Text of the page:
When he flew out of Cody's Yellowstone Regional Airport on Friday evening, Jim Betzold had no reason to think the flight was going to be any different than the countless others he'd flown over the past 35 years.
"We were doing fine coming out of Cody," Betzold, 61, recounted in a Monday interview. "We got up to altitude and were getting ready to go through the pass (Sylvan Pass), and then the engine lost power."
Betzold, who lives in Beluga, on the west side of Cook Inlet, checked through his emergency procedures in an effort to get the Piper 180's single engine going at full power again, but nothing worked.
"We were dropping into a canyon" -- the Middle Creek drainage of the Shoshone River -- "too much to turn around and we didn't have any room, so I had to fly straight into the trees," Betzold said.
While that sounds suicidal, he was following a lesson he'd been taught for the small plane: "straight ahead and under control. Land it wherever you have to."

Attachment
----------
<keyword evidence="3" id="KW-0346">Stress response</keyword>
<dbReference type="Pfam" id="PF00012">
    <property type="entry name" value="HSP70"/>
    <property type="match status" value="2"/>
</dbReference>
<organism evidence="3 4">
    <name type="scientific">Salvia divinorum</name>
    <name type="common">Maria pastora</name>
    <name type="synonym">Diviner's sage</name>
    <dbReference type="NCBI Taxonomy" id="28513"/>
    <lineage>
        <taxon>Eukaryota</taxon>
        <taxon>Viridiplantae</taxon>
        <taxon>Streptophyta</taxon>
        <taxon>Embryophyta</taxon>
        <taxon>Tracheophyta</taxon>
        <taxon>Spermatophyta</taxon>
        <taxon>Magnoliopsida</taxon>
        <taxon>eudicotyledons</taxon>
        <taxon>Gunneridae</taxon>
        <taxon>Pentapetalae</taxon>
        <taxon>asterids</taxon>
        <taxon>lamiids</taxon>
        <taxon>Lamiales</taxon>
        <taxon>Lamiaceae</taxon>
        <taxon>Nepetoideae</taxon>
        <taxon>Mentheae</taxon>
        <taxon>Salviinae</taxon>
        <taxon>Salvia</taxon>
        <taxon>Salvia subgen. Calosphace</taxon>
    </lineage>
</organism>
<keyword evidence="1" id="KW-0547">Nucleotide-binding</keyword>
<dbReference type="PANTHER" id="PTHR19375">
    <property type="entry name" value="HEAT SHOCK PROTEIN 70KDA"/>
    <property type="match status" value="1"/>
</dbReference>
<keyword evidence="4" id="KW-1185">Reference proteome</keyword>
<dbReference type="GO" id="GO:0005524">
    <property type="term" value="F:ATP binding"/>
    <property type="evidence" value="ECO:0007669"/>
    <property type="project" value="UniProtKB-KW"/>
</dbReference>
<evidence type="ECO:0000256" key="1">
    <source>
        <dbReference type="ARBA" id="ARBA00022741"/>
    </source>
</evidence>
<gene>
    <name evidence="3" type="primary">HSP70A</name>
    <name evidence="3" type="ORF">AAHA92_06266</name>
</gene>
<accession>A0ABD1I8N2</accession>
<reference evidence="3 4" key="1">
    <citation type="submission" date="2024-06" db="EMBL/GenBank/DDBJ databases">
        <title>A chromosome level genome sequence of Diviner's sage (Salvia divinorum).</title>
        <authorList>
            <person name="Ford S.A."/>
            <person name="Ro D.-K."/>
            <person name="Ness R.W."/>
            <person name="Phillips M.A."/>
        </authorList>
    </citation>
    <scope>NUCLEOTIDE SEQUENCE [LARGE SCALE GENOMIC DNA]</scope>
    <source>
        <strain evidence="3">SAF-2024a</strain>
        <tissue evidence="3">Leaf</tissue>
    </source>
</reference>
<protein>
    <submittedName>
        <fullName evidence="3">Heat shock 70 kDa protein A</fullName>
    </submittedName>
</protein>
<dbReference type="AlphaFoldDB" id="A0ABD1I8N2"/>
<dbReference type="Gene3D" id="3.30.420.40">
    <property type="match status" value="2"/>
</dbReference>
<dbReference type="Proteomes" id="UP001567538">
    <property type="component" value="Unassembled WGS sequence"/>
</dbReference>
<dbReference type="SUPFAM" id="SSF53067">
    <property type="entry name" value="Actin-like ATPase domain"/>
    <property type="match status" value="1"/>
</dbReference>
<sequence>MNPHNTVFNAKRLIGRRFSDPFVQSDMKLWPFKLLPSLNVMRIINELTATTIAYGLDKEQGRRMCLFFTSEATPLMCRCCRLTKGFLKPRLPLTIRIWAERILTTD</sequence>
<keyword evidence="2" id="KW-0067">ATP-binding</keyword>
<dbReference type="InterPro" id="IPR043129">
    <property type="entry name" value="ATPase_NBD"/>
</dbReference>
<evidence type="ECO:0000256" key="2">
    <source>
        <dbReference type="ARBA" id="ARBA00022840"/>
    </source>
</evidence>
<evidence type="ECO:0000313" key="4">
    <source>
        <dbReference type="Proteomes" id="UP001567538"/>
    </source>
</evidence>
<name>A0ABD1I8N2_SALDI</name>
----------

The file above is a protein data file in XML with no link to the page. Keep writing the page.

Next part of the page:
"Things are happening so fast you don't really have time to get scared," Betzold said.
The plane shredded in the tall trees, with pieces scattered over a couple hundred yards. Jim Betzold's body also took a beating as the craft fell to a halt: he broke two ribs and his nose, fractured his spine, cut up his knees and bruised his head.
"At least I'm not taking a dirt nap," a sore Jim Betzold, also from Beluga, laughed on Monday. Douglas Betzold, 25, escaped with cuts and bruises.
Betzold, for his part, has no idea what went wrong with his plane, which he carefully maintained for roughly 20 years. He said the craft performed flawlessly coming down through Canada on the trip.
"Everything's that way: it works real good until it breaks," he said.
Read the story of two VERY fortunate men, here.